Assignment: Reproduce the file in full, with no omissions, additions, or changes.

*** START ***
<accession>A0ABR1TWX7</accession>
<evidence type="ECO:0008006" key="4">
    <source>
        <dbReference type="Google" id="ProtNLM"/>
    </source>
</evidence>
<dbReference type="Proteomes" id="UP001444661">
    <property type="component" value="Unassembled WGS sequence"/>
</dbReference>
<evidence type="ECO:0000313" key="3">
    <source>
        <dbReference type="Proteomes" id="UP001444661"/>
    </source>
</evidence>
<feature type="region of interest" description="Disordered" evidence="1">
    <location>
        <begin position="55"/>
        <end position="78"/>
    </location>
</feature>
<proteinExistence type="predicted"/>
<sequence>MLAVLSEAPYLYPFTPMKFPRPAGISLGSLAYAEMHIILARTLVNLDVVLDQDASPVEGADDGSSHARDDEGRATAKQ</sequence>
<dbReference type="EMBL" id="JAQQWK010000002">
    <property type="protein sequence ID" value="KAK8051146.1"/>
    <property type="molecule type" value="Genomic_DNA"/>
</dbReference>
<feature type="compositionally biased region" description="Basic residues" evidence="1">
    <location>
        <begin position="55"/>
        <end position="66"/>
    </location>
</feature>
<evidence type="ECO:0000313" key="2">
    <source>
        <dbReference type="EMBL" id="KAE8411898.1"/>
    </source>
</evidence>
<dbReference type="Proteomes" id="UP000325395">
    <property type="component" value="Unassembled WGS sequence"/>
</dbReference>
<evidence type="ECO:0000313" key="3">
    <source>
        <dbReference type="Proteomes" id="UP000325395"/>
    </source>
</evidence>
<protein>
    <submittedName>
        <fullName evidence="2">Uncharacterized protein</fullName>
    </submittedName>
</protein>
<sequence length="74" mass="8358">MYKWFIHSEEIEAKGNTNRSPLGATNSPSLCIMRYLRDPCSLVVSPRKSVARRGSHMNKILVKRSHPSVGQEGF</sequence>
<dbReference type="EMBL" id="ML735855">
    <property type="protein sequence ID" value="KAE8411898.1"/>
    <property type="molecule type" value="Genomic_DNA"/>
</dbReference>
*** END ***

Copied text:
<accession>A0ABR1TWX7</accession>
<evidence type="ECO:0008006" key="4">
    <source>
        <dbReference type="Google" id="ProtNLM"/>
    </source>
</evidence>
<dbReference type="Proteomes" id="UP001444661">
    <property type="component" value="Unassembled WGS sequence"/>
</dbReference>
<evidence type="ECO:0000313" key="3">
    <source>
        <dbReference type="Proteomes" id="UP001444661"/>
    </source>
</evidence>
<feature type="region of interest" description="Disordered" evidence="1">
    <location>
        <begin position="55"/>
        <end position="78"/>
    </location>
</feature>
<proteinExistence type="predicted"/>
<sequence>MLAVLSEAPYLYPFTPMKFPRPAGISLGSLAYAEMHIILARTLVNLDVVLDQDASPVEGADDGSSHARDDEGRATAKQ</sequence>
<dbReference type="EMBL" id="JAQQWK010000002">
    <property type="protein sequence ID" value="KAK8051146.1"/>
    <property type="molecule type" value="Genomic_DNA"/>
</dbReference>
<feature type="compositionally biased region" description="Basic residues" evidence="1">
    <location>
        <begin position="55"/>
        <end position="66"/>
    </location>
</feature>
<evidence type="ECO:0000313" key="2">
    <source>
        <dbReference type="EMBL" id="KAE8411898.1"/>
    </source>
</evidence>
<dbReference type="Proteomes" id="UP000325395">
    <property type="component" value="Unassembled WGS sequence"/>
</dbReference>
<evidence type="ECO:0000313" key="3">
    <source>
        <dbReference type="Proteomes" id="UP000325395"/>
    </source>
</evidence>
<protein>
    <submittedName>
        <fullName evidence="2">Uncharacterized protein</fullName>
    </submittedName>
</protein>
<sequence length="74" mass="8358">MYKWFIHSEEIEAKGNTNRSPLGATNSPSLCIMRYLRDPCSLVVSPRKSVARRGSHMNKILVKRSHPSVGQEGF</sequence>
<dbReference type="EMBL" id="ML735855">
    <property type="protein sequence ID" value="KAE8411898.1"/>
    <property type="molecule type" value="Genomic_DNA"/>
</dbReference>